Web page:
Monday, September 20, 2010

Movie Review: Leaves of Grass

Leaves of Grass *** ½
Directed By:
Tim Blake Nelson.
Screenplay: Tim Blake Nelson
Starring: Edward Norton (Bill/Brady Kincaid), Keri Russell (Janet), Melanie Lynskey (Colleen), Susan Sarandon (Daisy), Richard Dreyfuss (Rothbaum), Tim Blake Nelson (Bolger), Maggie Siff (Rabbi Zimmerman).

The opening scenes of Leaves of Grass seem to be a cross between a coming home story, a fish out of water comedy, and a stoner movie. But as the movie moves along, I was surprised by home involved I got in its story, how wrapped up I became in the characters. The movie sneaks up on you and ends up being quietly profound.

Bill Kincaid (Edward Norton) is a philosophy professor at a University in the Eastern USA. He comes from Oklahoma, but has done everything possible to put that behind him. He has gotten rid of his accent, and never goes back home from any reason. He has built up a sizable reputation for himself in his limited academic circle – so much so that Harvard comes calling, wanting to open a school of philosophy built around him. Life is good. That is before he gets a call from back home telling him that his twin brother Brady (Norton again) has been killed in a freak crossbow accident. This confuses his assistant, until he assures her that crossbows are “oddly popular where I come from”.

Of course, Brady isn’t actually dead. While he has just as high an IQ as Bill does, he has funneled his brains into an illegal pot growing operation. He grows the best pot in the area, and everyone knows it. That is why Rothbaum (Richard Dreyfuss), the local gangster, wants him to expand his operation. Brady owes Rothbaum a lot of money, but doesn’t want to expand. He calls Bill back home because he’s going to see Rothbaum, and doesn’t know how things will play out. If he has to kill him, Bill can provide him with an alibi by being in their small hometown where everyone will see him. Since Bill is never home, everyone will just assume that he is Brady. It’s actually a rather ingenious scheme when you think about it.

Nothing about Leaves of Grass turns out how we expect it to. Sure, we know that Bill will start to realize what he is missing back home, and he does fall for the local beauty Janet (Keri Russell), who is also smart and funny. And while that does happen, the movie takes a rather interesting route getting there. We know there are problems between Bill and his mother Daisy (Susan Sarandon), but when the expected heart to heart does take place, it doesn’t go as we think it will. Some old wounds never heal, you simply have to except them and move on.

Brady’s friend Bolger (writer/director Tim Blake Nelson) is another interesting example. When we meet him, we assume that he is just another Southern fried hillbilly, but he surprises us with just how sensitive, and yes, intelligent he is. In fact, all of the characters in the movie are like that. We assume we know who they are, but they surprise us throughout. Nelson, who is making his fourth film (following three strong efforts in Eye of God, O and The Grey Zone), has certainly seemed to learn from the Coen brothers, who he worked for in O Brother, Where Art Thou? The film strikes a similar comic tone, yet surprises us with its depth.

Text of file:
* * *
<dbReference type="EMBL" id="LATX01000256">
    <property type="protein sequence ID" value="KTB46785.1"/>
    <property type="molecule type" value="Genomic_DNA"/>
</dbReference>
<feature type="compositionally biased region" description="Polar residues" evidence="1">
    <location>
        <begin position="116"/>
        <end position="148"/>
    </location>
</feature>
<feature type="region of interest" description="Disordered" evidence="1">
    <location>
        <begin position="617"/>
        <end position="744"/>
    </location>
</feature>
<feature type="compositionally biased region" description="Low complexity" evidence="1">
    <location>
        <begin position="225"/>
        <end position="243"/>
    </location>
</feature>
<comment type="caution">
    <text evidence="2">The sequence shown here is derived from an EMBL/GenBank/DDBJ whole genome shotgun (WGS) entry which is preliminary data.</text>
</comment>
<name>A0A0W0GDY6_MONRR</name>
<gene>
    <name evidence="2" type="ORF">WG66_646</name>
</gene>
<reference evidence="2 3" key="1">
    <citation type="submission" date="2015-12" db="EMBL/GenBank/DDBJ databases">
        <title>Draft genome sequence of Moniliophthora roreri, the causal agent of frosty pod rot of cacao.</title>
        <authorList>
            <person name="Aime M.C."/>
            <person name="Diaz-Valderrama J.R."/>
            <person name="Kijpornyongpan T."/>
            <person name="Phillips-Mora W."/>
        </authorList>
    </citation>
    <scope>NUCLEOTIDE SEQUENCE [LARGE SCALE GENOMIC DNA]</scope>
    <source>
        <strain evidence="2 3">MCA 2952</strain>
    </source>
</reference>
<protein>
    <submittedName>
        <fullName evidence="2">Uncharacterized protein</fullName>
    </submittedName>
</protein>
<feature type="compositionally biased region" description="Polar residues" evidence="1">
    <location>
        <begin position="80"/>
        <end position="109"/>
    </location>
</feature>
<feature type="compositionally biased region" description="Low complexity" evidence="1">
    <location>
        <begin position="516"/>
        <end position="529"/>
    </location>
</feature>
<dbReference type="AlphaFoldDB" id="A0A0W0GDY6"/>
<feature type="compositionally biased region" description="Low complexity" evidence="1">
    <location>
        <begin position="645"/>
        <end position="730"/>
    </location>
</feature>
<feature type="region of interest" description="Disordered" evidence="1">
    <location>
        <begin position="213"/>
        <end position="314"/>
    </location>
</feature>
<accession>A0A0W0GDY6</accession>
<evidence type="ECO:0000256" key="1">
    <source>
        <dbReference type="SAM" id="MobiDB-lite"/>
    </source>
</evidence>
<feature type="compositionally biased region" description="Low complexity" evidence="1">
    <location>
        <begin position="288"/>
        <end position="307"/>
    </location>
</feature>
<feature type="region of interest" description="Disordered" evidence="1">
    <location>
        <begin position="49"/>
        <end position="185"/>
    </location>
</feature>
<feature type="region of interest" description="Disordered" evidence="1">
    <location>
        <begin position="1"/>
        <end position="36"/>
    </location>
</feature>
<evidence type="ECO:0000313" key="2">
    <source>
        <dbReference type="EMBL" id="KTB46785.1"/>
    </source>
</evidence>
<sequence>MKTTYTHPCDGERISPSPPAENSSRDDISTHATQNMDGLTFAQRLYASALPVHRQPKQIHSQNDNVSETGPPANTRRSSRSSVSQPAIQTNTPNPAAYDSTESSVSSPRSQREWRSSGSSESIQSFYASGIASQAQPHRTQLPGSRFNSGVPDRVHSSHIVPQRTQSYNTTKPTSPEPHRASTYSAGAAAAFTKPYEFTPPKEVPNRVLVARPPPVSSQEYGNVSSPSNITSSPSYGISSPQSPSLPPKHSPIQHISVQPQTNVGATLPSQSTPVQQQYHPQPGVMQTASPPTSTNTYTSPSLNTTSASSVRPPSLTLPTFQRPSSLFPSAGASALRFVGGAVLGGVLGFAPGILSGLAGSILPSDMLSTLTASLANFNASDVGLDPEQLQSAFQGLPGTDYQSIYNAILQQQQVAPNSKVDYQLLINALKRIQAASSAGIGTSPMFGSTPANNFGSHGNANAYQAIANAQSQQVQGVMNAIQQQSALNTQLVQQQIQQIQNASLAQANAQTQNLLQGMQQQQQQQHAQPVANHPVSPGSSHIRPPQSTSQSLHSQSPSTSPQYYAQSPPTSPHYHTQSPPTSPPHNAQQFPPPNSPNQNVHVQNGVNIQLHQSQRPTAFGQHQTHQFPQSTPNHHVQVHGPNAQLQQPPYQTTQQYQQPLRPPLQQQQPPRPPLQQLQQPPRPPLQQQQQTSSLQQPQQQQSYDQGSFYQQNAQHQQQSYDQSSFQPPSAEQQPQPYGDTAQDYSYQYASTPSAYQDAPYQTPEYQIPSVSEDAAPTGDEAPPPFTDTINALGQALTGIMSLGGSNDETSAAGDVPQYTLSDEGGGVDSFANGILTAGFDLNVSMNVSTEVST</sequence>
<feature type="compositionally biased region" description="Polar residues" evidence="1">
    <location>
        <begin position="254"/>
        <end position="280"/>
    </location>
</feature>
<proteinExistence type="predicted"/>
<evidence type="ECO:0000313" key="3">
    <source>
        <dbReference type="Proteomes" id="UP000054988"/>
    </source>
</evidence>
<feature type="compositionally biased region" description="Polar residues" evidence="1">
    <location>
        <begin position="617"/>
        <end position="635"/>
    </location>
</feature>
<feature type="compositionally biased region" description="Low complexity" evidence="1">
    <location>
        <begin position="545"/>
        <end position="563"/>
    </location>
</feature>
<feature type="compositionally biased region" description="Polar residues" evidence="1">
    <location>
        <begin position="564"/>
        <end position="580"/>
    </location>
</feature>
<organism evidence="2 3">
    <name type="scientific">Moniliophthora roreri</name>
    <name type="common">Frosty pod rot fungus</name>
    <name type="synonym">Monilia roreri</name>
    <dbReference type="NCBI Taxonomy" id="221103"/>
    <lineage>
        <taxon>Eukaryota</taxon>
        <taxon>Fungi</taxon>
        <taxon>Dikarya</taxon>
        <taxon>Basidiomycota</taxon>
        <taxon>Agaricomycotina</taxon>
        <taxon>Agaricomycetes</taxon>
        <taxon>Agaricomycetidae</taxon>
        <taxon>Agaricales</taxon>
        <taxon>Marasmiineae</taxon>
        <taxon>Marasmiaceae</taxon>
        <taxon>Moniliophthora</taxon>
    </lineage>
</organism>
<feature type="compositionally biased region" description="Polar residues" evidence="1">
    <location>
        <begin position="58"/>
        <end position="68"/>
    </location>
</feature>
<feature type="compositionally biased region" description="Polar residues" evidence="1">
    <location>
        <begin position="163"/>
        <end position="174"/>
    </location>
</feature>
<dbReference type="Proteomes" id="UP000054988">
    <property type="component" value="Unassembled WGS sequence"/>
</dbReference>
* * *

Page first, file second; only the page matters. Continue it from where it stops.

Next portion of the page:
The performances anchor the movie, none more than Edward Norton who does his best work in years as the Kincaid twins. These two characters strike us initially as polar opposites. Bill is the buttoned down tight ass professor, and Brady the freewheeling drug dealer, yet Norton lets us see their similarities. He is obviously having a blast playing a redneck like Brady, but the character remains grounded in reality. Norton is one of the most talented actors of his generation, but has developed a reputation of being difficult, which may explain why he often works with first time directors. Here though, given a chance to shine, he truly does. He delivers a pair of fine performances.

The rest of the cast isn’t nearly as well written as the twins are, yet the actors make up for it. Russell is playing the idealized woman, yet makes her a little more vulnerable than normal. Melanie Lynsky, having a great year with this along with Away We Go and The Informant, is quite funny as Brady’s pregnant girlfriend. Sarandon is unapologetic as the mother, who is just waiting to die. And Richard Dreyfuss has not been this good in years, playing a Jewish gangster with a strange accent that is part Brooklyn Jew, and part Southern hillbilly.

Leaves of Grass remains a comedy throughout – with witty dialogue and clever set-ups, but it never loses sight of what it is – a character study. This is as intelligent as modern comedies get.

Note: I saw this film at TIFF 2009, and the film has yet to receive a proper release. It played in Chicago earlier this year, and apparently it opened in New York over this past weekend. I’m not sure why the film hasn’t gotten a proper release yet, and I have a feeling that most people are going to have wait to DVD to see movie. Please don’t miss it.

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